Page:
The Communicator

The Communicator

The Communicator

Changing the Landscape

From student activism to designing natural spaces at CHS, students and teachers have taken new initiatives to help change the natural world in Ann Arbor.
Aidan Hsia

Like many smaller cities, Ann Arbor has experienced the sprawl of urbanism: lines of stores, uncontrolled development of neighborhoods and streets enclosed with chain restaurants. However, despite the pressure to add stores, Ann Arbor has remained vigilant in reducing urban sprawl.

Courtney Kiley has spent her whole life in Ann Arbor, with family ties back to 1948 when her mother first moved into the city. Kiley remembers her mom telling her when she was a kid that Briarwood Mall was the country, the houses on State Street were considered way out of town farmhouses, and there was a one-room schoolhouse that was out in “the country” where her mom went to school for a couple of years and the houses along Stadium road were considered the mansions of Ann Arbor during the time before Barton Hills and Arbor Hills had been developed.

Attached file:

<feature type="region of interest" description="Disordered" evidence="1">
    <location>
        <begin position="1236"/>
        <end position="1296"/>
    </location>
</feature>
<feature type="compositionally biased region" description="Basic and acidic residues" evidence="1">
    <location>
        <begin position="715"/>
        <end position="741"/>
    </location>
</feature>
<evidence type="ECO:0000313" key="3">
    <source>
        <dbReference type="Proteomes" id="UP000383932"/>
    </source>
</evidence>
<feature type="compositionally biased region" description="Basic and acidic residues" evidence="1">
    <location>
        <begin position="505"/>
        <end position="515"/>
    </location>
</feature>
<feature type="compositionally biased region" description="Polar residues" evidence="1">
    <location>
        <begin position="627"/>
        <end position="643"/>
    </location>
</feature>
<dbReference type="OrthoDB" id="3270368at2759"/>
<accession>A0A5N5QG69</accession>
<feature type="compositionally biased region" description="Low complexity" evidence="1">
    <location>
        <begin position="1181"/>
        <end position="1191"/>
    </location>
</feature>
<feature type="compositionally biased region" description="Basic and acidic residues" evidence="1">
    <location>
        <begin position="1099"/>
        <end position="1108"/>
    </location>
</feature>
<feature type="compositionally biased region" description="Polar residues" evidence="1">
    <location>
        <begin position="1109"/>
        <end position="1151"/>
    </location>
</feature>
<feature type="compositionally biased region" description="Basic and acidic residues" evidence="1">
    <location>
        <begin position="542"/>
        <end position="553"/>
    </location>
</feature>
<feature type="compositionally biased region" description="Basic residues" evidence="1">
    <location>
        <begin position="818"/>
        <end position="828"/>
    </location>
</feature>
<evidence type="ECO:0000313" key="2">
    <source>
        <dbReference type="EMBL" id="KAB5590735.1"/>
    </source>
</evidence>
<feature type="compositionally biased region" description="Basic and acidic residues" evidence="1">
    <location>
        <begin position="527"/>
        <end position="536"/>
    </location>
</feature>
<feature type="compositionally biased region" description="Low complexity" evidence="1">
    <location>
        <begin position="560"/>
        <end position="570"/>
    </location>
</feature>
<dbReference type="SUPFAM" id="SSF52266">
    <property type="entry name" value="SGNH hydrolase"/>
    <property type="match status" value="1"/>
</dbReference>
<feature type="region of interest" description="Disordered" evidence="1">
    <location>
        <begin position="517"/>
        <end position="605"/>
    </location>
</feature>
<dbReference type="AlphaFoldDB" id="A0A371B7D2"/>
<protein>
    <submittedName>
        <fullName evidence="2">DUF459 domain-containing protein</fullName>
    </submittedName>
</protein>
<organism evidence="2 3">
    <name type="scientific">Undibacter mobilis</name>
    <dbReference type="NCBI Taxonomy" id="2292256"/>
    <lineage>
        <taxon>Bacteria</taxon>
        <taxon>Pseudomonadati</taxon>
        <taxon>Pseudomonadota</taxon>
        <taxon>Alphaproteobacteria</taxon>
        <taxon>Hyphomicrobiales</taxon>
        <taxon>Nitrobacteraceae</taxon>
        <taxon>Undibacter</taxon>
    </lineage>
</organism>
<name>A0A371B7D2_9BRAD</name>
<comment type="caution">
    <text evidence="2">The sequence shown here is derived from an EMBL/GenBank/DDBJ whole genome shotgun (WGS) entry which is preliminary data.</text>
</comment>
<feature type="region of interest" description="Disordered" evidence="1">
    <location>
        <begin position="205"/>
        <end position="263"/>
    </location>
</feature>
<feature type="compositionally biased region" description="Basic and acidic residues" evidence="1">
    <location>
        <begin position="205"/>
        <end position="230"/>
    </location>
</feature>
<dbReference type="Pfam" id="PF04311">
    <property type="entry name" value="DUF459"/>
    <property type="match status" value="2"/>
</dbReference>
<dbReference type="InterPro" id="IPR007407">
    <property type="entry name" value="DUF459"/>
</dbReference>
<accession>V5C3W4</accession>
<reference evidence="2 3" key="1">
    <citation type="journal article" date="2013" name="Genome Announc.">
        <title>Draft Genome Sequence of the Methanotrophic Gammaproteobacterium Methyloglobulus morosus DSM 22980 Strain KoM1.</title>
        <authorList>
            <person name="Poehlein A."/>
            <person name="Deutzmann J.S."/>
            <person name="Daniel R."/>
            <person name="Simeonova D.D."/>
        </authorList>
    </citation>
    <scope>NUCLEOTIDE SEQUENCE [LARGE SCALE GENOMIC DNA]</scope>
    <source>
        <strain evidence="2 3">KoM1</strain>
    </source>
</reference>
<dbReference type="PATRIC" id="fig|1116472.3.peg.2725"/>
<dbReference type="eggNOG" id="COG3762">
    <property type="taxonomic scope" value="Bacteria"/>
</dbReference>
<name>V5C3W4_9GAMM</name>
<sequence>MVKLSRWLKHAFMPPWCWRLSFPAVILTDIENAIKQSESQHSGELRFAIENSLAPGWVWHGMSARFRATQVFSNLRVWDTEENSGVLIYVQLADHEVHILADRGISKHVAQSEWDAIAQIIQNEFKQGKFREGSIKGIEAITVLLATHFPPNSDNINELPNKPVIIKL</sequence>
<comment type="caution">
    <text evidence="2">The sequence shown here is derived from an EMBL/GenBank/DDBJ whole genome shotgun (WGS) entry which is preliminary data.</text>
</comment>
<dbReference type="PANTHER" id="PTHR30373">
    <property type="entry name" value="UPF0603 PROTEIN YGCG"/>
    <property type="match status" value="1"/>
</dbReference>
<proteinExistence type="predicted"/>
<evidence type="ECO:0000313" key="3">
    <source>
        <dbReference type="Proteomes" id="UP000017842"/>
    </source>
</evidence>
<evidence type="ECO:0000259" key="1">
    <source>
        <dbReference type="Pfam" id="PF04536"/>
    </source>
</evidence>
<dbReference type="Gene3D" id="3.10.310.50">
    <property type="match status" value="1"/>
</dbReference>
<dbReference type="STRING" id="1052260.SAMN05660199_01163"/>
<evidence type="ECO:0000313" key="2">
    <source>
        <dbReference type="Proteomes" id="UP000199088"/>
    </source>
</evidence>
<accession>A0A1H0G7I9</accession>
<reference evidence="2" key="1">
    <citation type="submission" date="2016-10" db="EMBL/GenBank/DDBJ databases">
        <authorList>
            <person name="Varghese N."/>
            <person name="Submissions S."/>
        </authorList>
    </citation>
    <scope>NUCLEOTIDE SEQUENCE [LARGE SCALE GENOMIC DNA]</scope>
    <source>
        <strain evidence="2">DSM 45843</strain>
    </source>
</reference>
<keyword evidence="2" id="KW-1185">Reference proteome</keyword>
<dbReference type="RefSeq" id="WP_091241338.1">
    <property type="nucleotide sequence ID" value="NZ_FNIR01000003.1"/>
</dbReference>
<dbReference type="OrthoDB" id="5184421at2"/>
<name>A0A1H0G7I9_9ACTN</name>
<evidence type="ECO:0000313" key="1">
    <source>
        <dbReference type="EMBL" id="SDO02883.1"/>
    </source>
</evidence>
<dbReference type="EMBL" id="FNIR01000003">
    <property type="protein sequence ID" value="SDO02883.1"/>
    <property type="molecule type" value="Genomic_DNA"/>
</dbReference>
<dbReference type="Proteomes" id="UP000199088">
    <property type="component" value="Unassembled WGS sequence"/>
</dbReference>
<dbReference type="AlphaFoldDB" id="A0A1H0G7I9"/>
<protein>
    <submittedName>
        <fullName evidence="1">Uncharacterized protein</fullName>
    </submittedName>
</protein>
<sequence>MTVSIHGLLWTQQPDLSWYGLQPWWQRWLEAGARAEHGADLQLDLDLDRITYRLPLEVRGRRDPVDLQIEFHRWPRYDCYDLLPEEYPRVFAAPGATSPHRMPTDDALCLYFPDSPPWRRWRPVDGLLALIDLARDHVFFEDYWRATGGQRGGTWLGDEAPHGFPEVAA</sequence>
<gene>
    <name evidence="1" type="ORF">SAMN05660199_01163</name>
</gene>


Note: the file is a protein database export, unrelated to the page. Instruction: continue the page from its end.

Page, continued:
In 2024, Ann Arbor faces similar problems to the rest of the world: rising temperatures, pollution and changing weather patterns to name a few. However, Ann Arbor remains an environmentally friendly city. Around Ann Arbor exists a green belt, a strip of natural land that is left untouched to let plants and animals flourish. Ann Arbor also has initiatives like A2Zero, which would achieve carbon neutrality by 2030.

Kiley believes that one of the most important factors in achieving these goals is student involvement.

“Your livelihoods depend on it,” Kiley said. “No one’s going to be able to solve the problem except for the younger generations. You’re growing up in the climate crisis. I can teach you everything about it, but you guys are the generation that’s going to make the technologies and the policy decisions that are going to have an impact.”